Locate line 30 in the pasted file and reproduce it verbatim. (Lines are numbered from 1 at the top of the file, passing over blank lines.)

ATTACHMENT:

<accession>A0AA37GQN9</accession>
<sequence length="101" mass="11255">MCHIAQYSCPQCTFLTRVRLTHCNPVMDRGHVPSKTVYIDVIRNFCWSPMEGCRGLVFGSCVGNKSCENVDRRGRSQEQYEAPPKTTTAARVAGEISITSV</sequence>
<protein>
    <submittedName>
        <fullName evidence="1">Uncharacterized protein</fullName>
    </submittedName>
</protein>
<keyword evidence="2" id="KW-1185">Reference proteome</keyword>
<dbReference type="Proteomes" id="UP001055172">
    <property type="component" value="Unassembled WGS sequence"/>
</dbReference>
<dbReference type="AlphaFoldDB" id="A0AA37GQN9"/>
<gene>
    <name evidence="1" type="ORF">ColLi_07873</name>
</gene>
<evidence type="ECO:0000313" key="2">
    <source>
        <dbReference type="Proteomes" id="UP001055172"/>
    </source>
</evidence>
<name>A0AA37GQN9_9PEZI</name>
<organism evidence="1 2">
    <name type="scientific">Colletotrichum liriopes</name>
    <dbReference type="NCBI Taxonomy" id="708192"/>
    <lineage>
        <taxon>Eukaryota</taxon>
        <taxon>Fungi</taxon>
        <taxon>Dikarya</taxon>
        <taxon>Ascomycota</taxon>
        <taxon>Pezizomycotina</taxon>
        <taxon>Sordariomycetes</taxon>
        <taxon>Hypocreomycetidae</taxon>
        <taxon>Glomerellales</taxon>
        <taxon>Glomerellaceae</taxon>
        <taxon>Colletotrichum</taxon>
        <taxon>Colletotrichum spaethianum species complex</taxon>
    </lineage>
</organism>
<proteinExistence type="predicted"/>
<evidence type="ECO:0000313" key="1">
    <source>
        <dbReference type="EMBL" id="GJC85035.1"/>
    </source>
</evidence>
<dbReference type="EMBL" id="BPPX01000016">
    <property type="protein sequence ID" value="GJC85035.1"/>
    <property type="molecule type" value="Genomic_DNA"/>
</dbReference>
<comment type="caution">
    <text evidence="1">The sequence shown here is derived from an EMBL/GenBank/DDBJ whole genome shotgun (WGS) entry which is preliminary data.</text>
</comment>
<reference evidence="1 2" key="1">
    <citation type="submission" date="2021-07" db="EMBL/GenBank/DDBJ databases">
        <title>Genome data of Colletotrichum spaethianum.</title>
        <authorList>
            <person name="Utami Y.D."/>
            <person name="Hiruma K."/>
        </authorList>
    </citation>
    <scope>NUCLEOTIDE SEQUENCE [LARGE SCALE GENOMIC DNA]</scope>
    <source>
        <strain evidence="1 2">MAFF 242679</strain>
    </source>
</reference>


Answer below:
        <taxon>Pezizomycotina</taxon>